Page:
Mahasiswa Indonesia Bersaing di Panggung Global


During my last semester as an undergraduate in Indonesia, a professor gave a talk that has left an imprint on my mind. He grabbed his chair from his desk at the corner of the classroom, brought it to the front and center of the whiteboard, and gave us this talk. He told his students that one day we are going to be leaders of the world and we are going to compete with other students from the world’s top universities. Then he said we should not be afraid to reach our dreams of going abroad and gaining all the experience that the world has to offer. One of the most important things he said is he believes that Indonesian students are able to compete with top international students, no doubts about it. This particular message was very important to me as I was about to graduate and prepare for my graduate study. It sparked more motivation to apply to US universities. I believed him wholeheartedly although I have no proof yet.

Fast forward a year later, I was accepted at The University of Texas of Austin. Right now, I am in my first semester of graduate study, and I have seen those things he said materialize. Based on my observation as a graduate student and undergraduate study experience, I know that Indonesian students are at least at the same level, if not higher, than international students that study in, for example, Ivy League schools. I have classmates that received their education from Ivy League schools, such as Stanford University and Columbia University. In terms of understanding the class materials, there is no doubt that Indonesians can have at least the same level of understanding as them, based on my comparison with undergraduate students in Indonesia. Many Indonesian students are also used to asking questions. Here, in the US, asking questions are valued highly by the faculty. In-class participation is scored transparently, e.g. 5% or 10% of total score of the class. Indonesian students who are used to being active in class and asking questions will not have any trouble in excelling in a global environment. Furthermore, during my undergraduate experience, I have seen Indonesian students with better presentation skills than international students in terms of understanding of the materials presented, systematical presentation, and presenting manners.

Indonesian students also have more advantage by bringing their unique knowledge of their home country into their academic environment. Aside from gaining knowledge from the perspective and study cases based on the geographical location of the university, we can incorporate knowledge into study cases present in Indonesia, so to expand our knowledge about the world. Moreover, we can also raise our opinion and questions by comparing cases between Indonesia and, for example, the US, therefore generating a global knowledge transfer in the classroom.  Indonesian students, I believe, also have more advantage by being used to teamwork, being respectful when dealing with others, and working under pressure.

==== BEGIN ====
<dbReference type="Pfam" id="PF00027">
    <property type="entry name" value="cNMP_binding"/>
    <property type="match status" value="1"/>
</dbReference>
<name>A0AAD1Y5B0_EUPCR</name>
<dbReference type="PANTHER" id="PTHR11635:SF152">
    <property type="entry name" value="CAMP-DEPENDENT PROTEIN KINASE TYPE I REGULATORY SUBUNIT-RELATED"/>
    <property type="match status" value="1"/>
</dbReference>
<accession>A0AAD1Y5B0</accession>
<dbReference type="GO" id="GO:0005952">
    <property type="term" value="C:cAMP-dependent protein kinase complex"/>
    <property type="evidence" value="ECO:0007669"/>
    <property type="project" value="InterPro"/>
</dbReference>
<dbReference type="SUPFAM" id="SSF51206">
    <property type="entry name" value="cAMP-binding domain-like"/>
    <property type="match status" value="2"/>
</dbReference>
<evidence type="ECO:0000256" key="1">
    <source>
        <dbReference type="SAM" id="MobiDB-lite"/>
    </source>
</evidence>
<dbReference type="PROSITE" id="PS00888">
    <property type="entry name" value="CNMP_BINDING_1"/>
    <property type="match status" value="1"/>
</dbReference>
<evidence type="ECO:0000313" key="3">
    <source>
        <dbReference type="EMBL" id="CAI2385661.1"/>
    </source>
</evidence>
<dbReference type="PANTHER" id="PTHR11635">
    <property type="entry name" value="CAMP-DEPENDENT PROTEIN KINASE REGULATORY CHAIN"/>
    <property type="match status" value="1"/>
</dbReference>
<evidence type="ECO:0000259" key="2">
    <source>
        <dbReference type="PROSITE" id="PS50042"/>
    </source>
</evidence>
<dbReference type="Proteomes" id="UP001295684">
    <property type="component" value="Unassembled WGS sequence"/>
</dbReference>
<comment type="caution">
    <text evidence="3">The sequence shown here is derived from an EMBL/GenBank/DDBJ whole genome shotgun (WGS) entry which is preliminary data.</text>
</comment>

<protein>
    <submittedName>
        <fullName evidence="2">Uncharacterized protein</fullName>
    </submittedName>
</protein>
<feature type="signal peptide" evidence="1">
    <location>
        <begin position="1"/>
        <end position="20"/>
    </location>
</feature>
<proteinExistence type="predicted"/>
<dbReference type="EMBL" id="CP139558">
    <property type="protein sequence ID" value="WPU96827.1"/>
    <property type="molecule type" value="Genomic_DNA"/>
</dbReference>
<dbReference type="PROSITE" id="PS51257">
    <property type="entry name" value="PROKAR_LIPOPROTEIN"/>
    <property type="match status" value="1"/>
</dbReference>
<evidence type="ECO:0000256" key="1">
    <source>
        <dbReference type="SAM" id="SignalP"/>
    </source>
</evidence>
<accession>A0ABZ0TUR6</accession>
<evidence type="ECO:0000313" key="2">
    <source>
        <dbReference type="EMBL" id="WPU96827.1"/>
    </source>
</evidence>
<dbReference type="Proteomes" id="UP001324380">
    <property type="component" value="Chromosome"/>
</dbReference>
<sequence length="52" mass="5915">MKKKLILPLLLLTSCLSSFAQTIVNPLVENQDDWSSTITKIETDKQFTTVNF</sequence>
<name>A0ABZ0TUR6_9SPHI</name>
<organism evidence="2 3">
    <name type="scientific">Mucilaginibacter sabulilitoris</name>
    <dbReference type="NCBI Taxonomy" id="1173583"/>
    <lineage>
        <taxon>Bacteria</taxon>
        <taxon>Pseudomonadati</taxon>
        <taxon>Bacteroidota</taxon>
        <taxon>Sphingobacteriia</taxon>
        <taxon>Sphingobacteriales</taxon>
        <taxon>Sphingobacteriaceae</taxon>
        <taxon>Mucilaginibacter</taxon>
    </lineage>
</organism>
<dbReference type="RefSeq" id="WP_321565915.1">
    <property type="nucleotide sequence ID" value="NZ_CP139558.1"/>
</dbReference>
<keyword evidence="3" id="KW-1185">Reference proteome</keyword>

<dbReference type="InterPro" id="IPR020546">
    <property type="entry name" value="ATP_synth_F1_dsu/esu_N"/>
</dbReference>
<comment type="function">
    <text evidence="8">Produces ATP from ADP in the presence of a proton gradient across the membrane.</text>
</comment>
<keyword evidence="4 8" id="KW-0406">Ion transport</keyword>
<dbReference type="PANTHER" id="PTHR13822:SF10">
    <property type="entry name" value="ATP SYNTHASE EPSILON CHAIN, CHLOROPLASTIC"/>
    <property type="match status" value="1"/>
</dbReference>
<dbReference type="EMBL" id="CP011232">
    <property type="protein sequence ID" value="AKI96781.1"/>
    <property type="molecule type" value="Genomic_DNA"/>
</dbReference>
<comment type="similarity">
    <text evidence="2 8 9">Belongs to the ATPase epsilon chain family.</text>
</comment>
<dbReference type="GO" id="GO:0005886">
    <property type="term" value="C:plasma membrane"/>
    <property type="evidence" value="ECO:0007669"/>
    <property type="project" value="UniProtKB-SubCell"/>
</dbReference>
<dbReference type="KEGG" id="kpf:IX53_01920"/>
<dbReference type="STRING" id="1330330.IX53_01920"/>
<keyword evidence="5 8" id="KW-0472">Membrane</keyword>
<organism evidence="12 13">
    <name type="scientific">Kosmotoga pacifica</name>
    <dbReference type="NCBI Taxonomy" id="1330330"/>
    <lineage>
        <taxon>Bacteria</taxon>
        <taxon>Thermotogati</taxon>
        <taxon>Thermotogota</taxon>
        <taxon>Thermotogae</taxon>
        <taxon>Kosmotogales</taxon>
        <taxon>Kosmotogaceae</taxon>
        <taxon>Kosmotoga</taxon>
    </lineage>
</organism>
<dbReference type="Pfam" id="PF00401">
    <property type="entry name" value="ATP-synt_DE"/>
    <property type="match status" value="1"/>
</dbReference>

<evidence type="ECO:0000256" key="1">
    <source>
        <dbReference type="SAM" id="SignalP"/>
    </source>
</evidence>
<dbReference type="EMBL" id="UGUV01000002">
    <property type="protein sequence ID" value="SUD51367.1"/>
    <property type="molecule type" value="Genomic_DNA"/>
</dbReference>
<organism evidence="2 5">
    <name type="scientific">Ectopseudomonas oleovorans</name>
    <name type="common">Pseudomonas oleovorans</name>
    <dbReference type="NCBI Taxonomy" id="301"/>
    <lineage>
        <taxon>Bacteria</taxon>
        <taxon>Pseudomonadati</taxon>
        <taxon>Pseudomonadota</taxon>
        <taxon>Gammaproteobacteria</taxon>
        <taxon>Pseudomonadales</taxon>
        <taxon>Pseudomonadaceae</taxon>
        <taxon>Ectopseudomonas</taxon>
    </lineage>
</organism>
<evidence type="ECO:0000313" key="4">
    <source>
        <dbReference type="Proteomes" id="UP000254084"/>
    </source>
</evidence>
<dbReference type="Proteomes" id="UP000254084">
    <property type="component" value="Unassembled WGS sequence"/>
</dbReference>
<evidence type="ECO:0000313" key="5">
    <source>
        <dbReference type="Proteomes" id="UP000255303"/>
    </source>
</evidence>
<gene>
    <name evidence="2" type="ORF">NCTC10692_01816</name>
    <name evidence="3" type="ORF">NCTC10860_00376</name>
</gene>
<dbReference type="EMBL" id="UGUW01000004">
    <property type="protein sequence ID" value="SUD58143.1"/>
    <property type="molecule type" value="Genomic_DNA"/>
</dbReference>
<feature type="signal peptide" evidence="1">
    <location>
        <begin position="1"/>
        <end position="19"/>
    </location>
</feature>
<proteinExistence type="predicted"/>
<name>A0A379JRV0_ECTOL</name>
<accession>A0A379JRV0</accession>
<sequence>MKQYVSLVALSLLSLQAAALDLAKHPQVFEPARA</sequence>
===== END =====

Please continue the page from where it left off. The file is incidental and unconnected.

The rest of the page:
During my first semester here in The University of Texas at Austin, I was involved in a mentorship program based in Austin, Texas called Garuda Bisa. Garuda Bisa is a mentorship program run by Indonesian students in Austin that pairs Indonesian students studying in the US with Indonesian professionals in the US. I became a mentee and I was paired with an Indonesian professional that works in a Fortune 500 multinational energy company, ConocoPhillips. He received his undergraduate degree in Indonesia as well, and continued his Master’s degree in the US, eventually earned a job in the US. Through Garuda Bisa as well, I learned that there are many Indonesians that have successfully lead people through their career in the US, including in Fortune 500 companies, such as Apple, IBM, Chevron, and ExxonMobil. This is another affirmation to me that not just Indonesian students, but Indonesian resources too can definitely compete in a global environment.

Based on my experience and observation, in my opinion, the following three things are what Indonesians can prepare to compete in US schools. First, be critical and active in class. Do not be afraid to ask even the smallest of things. Professors in the US will answer your questions even if it is insignificant. Second, get used to network with people because networking will be helpful in getting the career that we aim for, it will open the door that will lead you to leadership roles in the future as well. Do not just connect with people that already established a career, but also other students such as classmates, and professors too. Third, sharpen your English skills. This particular point is very crucial in equipping students with the language that is used globally. Language is very important to convey your thoughts and interact with people in a global environment.

What my teacher said has gradually come true. Indonesians can absolutely compete in a global environment with international students and become international leaders with respect to their field of study.

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Agam is a Master's student at The University of Texas at Austin majoring in Construction Engineering and Project Management. He earned his Bachelor of Engineering degree from the Civil Engineering Department in Universitas Indonesia (UI) in 2014. As an undergraduate, he was actively involved in a national-scale seminar as the Head of Logistics, The Civil Engineering National Seminar UI (CENS UI) 2012. Prior to pursuing a graduate degree, he worked as an engineering intern at a palm oil company in Jakarta. Currently, he is the Head of Admissions of Garuda Bisa, a nonprofit organization based in Austin, with previous position as the Director of Public Relations. Food, Jazz and R&B music, museums, and historical sites are his interests.



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